My current vehicle is an 8-year-old Subaru Forester.  Foresters are bullet-proof, but not without their quirks.  My Forester has a minor oil leak, which would be a nothing burger to fix in any other car that doesn’t have a boxer engine.  The Forester’s boxer engine makes the leak impossible to reach without hauling the entire engine out, a costly fix. I’ve been stop-gapping the drip by adding thickeners to the oil at every oil change, but this doesn’t stop the oil from intermittently dripping on to hot spots in the engine and stinking to high heaven.

So a new car it is.

It might seem like a contradiction to say that I am also a bullheaded car shopper, a veritable Nazi with car salesmen–especially the kind who think they can trick you into buying a car using lame tactics, like talking up the vanity mirrors. (For some reason, car salesmen think this is a great selling feature for women.)  My father taught his daughters well.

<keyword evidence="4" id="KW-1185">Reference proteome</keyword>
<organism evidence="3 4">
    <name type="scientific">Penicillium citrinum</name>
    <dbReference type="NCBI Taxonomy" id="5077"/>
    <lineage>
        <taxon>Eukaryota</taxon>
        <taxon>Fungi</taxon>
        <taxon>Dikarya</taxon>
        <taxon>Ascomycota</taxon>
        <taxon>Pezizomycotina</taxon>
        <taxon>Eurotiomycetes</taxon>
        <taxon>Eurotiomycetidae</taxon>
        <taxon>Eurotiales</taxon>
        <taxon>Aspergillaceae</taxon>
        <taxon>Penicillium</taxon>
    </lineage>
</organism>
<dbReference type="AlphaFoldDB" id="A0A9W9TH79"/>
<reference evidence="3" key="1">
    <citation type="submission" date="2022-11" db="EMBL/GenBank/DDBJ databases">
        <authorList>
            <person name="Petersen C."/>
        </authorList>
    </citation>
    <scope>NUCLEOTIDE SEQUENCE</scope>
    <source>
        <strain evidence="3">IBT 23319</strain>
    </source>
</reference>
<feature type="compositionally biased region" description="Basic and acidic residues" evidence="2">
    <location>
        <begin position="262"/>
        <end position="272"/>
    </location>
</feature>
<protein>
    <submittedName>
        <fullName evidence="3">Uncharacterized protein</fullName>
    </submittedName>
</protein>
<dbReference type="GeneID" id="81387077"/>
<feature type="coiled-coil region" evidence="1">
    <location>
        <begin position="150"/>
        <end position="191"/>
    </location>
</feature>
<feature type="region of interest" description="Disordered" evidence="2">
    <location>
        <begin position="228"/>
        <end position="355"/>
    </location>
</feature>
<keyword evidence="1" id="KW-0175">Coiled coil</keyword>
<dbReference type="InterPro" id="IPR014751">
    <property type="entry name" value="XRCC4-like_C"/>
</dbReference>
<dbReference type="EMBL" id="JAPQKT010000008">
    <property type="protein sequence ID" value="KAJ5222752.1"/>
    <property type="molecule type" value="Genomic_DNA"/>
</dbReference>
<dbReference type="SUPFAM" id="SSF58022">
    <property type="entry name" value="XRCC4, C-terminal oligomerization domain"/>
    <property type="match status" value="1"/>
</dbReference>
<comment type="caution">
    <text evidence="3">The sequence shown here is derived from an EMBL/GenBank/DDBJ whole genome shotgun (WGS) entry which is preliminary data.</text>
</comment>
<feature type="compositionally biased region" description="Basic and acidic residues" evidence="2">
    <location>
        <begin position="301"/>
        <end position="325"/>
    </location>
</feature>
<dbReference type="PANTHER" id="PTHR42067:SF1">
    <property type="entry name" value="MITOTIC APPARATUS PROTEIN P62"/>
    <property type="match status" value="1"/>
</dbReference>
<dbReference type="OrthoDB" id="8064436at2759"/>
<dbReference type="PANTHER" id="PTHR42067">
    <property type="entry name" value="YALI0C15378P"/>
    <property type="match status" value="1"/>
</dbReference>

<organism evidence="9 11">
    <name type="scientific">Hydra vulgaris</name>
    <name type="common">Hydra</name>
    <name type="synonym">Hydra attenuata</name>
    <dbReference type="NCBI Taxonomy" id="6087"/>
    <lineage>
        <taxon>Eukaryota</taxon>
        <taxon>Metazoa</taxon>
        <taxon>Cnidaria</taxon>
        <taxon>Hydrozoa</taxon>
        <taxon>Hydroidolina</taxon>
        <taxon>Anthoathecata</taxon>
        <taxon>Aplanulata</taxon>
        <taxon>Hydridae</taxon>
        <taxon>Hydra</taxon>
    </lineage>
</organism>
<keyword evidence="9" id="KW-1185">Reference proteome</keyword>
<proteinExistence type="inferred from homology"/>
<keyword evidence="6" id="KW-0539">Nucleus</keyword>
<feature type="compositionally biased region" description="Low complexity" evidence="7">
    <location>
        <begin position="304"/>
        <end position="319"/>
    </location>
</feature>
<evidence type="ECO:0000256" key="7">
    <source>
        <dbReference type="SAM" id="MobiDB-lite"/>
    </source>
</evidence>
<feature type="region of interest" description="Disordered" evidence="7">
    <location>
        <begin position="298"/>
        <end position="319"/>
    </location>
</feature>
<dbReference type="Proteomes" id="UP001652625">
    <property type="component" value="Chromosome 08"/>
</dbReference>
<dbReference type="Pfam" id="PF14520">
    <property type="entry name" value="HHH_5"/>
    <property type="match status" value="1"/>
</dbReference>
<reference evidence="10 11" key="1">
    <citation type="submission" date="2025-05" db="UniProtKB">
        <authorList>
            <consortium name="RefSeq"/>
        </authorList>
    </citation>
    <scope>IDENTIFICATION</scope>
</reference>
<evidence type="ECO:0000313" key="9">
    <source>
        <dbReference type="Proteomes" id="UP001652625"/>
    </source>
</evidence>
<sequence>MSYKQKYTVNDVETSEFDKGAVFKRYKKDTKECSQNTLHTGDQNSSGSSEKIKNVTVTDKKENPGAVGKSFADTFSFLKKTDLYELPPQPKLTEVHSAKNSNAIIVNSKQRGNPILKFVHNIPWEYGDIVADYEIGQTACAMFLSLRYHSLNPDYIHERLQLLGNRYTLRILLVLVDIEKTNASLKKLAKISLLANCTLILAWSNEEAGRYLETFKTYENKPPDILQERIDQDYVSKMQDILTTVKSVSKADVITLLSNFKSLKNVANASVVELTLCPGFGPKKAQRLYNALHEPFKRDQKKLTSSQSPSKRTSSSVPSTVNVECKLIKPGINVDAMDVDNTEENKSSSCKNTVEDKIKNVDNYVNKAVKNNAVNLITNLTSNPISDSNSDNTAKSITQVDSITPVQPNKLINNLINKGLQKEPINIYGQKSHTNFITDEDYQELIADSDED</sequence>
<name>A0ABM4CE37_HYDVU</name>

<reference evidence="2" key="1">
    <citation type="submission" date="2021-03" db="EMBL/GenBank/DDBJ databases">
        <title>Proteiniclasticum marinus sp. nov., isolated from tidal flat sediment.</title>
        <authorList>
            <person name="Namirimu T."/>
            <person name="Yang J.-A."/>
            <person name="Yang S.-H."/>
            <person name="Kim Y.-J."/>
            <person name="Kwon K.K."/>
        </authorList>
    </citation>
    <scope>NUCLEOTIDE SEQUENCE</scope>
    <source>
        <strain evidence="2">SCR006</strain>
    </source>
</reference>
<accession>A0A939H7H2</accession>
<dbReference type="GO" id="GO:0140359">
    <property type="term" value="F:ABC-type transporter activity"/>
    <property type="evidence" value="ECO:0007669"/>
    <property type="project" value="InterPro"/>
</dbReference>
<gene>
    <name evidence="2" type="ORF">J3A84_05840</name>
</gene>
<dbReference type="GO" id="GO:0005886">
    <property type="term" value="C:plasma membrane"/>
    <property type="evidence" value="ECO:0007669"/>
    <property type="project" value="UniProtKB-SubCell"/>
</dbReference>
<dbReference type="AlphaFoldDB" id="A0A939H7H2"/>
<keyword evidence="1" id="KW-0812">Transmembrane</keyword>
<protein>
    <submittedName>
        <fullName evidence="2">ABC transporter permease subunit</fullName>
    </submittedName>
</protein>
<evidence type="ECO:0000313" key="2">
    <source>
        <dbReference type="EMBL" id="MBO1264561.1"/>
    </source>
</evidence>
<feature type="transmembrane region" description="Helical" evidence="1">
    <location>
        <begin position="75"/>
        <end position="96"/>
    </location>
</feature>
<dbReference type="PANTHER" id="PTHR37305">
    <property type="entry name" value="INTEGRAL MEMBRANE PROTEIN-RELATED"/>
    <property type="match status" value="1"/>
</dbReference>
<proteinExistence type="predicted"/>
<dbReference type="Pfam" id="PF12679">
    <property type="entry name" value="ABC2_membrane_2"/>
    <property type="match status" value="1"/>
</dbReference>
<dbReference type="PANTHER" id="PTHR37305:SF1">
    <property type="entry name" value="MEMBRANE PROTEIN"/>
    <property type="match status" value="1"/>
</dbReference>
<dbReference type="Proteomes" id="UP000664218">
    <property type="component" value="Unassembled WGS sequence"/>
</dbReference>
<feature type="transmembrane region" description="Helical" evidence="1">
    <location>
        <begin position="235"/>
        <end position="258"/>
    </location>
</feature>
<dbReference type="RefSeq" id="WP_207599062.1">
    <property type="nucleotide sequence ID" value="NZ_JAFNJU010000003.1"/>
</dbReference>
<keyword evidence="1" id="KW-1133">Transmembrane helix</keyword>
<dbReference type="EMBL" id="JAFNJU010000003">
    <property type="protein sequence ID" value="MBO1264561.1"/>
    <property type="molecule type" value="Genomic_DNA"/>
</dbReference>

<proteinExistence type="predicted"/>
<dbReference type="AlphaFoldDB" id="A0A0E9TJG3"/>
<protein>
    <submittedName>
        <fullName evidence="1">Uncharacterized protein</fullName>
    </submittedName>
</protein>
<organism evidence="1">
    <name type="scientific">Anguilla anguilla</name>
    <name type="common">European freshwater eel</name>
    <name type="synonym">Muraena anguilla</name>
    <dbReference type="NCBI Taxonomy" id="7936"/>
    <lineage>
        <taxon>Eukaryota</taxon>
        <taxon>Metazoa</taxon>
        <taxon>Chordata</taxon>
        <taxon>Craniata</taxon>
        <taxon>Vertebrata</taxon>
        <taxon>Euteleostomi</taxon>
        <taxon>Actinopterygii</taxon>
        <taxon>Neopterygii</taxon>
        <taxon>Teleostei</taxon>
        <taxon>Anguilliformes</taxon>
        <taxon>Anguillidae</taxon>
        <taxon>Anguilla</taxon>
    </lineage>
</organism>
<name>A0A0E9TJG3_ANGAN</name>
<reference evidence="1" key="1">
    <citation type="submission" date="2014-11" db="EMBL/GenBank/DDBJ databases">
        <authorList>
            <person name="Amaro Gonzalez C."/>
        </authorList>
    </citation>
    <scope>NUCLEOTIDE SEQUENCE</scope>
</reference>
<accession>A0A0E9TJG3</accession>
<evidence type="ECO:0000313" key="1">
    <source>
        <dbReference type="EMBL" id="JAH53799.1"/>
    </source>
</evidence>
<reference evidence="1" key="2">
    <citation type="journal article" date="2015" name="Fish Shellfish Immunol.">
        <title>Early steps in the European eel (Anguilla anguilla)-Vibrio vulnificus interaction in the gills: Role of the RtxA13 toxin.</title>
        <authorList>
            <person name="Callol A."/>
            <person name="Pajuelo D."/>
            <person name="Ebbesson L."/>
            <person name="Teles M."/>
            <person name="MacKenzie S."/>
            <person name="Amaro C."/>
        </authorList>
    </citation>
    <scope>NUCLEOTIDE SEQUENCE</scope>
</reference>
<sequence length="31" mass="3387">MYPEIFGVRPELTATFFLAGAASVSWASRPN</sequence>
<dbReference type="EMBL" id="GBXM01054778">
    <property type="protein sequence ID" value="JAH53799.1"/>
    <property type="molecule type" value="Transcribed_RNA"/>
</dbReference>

Imagine my surprise and delight, then, when I walked into a Ford dealership and got none of that. One of the reasons, I think, was that I was purchasing the car on a discount plan Ford gives current and retired employees and their families. When I told the salesman my brother-in-law was a former employee and I would be accessing his discount, buying the car was as straightforward as buying a loaf of bread–well, a fully loaded loaf of bread with a moon roof, leather interior, and a nav system.

I can’t wait to get my new car and enhale that new car smell.  Ain’t it awesome?


2019 Ford Edge, SEL

Gentleman Jim, RIP. ( 1920-2019)

In so many ways, my father was a study in contrasts.

He was a conservative man with liberal sensibilities; a man of refinement who proudly boughts suits at discount bazaars; a lover of fine automobiles who would never buy one unless he negotiated the very best deal–and I mean, the VERY best deal.

He wasn’t a man inclined toward effusive displays of affection, but his love and devotion to family was beyond question.